I don’t like arguments or any tension so I let him do what he wanted. The bigger he got, the quieter I got. He knew what he needed to do to lose the weight. He knew every diet plan and tried more of them than I can count. I had to keep our four children healthy so I tried to cook “good meals” and even tried to keep snack foods and sweets to a minimum, but I wasn’t going to deprive the kids of all sweets because Dad didn’t have the willpower to resist. Why should I? He was an adult with a brilliant mind…let him make the right choices.
I remember about 12 years ago when Lou was scheduled for lap band surgery and he went in for a pre-op appointment. All of the doctors had cleared him for surgery, but the cardiac specialist had one last look at him and held everything up because he thought there was NO WAY this big man didn’t have heart trouble and that would be problematic with the lap band surgery. He was insistent on holding up the surgery until multiple tests and blood work were done. Of course, this frustrated my husband which in turn made his blood pressure go up and the stress sent him running to the freezer to eat all of “MY” cookies that were carefully bagged up! Needless to say, the tests came back within normal range and the surgery was scheduled. EVERYONE in the family was thrilled for Lou and for the decision he had finally made to get the weight off and to “be responsible” for the family. No one actually said that last statement to him, but I could feel the tension before and the release afterwards. I was so happy that I didn’t have to nag, cajole, or sit in silence anymore…or so I thought.
Lou was pretty good with following the advice of his doctors and he even tried to attend the nutritionists meetings but I could sense his resistance to their counsel and every time he sat down to eat and could only manage a few bites before “feeling full”, he complained that the food was cold or that he couldn’t finish his steak which he so wanted to do. I watched quietly all the while, grateful that the lap band surgery went well and grateful that he would take off the weight. I made sure the life insurance was paid up even though he told me that because he was moving into the next age group that his premiums would go from $100 to $500/month and that there was NO WAY he would pay that much for insurance. He was no fan of paying for something that we would most likely never use…or so he believed.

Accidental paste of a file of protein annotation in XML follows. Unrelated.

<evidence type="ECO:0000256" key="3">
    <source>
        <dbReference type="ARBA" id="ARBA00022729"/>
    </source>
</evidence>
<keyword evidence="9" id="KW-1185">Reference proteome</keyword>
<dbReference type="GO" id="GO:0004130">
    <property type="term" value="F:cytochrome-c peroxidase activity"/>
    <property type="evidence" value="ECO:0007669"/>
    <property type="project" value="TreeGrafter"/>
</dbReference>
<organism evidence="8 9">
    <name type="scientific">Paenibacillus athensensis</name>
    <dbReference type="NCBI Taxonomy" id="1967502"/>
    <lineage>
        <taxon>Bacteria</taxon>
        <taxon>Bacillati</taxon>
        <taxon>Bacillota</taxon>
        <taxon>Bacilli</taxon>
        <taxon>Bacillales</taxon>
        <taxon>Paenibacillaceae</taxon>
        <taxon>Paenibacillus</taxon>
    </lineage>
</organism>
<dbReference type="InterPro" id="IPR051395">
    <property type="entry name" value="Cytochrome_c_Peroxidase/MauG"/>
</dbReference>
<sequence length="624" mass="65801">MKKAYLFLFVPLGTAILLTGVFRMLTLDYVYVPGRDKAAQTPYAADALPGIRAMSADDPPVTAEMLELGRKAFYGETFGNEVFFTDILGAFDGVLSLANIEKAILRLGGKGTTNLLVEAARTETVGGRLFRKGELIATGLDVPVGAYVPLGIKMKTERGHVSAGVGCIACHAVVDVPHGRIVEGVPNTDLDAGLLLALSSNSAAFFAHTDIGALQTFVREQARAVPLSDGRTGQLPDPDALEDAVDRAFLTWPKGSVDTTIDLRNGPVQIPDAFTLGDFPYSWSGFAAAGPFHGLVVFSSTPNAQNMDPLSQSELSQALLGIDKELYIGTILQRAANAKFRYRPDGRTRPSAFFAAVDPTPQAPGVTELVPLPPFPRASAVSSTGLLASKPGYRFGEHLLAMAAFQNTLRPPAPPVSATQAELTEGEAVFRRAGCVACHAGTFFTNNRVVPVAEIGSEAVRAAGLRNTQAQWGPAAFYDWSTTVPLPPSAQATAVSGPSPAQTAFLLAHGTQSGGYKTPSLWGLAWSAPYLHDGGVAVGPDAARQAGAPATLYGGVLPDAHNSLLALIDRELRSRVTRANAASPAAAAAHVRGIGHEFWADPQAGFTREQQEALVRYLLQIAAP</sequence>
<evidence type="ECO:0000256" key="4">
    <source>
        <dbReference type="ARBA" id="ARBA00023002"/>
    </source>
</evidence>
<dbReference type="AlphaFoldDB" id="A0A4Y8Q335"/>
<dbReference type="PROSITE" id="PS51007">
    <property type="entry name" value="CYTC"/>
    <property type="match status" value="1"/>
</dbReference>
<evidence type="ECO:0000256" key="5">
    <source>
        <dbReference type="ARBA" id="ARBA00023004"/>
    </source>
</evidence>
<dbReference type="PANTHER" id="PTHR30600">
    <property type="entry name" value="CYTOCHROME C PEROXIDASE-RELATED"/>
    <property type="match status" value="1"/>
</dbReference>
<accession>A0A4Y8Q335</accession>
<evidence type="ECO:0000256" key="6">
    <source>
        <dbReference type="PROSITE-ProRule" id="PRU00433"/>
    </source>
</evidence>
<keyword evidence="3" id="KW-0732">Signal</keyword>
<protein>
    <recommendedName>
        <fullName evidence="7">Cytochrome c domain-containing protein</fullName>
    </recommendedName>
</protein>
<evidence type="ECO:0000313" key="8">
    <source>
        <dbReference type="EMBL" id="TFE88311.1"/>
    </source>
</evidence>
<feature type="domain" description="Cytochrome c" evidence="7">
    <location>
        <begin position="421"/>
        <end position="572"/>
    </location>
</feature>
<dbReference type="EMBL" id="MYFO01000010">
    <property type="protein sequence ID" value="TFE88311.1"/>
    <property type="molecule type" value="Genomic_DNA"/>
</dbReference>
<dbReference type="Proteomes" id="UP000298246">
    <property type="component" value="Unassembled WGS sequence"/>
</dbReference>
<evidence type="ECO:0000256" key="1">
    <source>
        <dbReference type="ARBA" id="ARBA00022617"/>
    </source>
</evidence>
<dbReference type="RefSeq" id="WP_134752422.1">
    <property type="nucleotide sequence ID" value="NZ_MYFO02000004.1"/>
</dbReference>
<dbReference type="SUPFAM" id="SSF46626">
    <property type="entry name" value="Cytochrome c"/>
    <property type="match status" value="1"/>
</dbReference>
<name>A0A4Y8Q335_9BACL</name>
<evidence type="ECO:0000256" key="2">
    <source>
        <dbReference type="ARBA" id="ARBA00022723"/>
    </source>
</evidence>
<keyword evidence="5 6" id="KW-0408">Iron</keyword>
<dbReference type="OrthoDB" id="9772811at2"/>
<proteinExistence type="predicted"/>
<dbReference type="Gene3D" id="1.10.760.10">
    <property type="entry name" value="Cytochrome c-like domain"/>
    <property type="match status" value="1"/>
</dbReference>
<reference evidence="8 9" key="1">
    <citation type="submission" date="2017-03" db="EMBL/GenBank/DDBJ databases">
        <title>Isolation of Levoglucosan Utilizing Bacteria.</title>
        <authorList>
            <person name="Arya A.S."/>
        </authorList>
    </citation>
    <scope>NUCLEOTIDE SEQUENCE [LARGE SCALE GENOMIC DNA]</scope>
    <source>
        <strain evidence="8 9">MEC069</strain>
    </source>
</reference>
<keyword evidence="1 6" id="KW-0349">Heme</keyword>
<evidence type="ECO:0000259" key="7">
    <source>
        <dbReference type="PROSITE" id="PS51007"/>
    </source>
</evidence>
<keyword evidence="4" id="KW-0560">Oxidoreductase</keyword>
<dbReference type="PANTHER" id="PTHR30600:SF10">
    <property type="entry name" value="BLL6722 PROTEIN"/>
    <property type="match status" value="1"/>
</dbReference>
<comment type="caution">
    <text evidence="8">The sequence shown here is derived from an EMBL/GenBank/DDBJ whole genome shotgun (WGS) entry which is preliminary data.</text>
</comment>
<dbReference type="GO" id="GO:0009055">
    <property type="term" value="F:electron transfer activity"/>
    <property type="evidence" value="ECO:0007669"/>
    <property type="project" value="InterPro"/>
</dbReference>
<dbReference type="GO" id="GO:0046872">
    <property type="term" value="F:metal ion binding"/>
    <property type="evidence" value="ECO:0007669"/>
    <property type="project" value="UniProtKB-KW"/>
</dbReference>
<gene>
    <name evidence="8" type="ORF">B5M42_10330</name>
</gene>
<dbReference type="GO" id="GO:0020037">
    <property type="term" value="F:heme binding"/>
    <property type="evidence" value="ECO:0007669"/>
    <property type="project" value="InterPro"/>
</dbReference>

Fast forward a six months…each time he visited the doctor there was growing contempt for his inability to eat what he wanted, when he wanted. He wanted big breakfasts, satisfying lunches, steak dinners and of course, my chocolate chip cookies. He had lost a significant amount of weight but he decided that the lap band had to go and he had the doctor open up the band to allow food unrestricted access to his stomach. Oh well…his decision…his consequences.
April 8, 2010 I got the call…multiple calls actually, from my son, my parents, and eventually the hospital. Lou had died on his way to the hospital after suffering a massive heart attack. I guess the years of cookies and other goodies had taken their toll and to add insult to injury, he had cancelled his $500,000 life insurance policy February, just two months before (with such a fuss that there was no way they would consider my request for benefits when he died.)
Each of us will be put into an uncomfortable place sometime in our life and it’s up to US to choose to take the high road and be positive with whatever the outcome. Independent choices, necessary for all of us to make, come at a price. We put love, happiness, comfort, and ultimately our security on the line each time we make a choice. I made the choice to bake the cookies. Lou made the choice to eat them! Both of those choices made us happy! I made the choice to support him through the weight ups and downs. He made the choice to “do it his way.” Neither of those choices turned out well for us. I made the choice to put up the mask and keep on smiling…until recently, when I decided it was most important to live an authentic life with the “good, the bad, and the ugly” out there for all to see! Let the consequences fall as they may.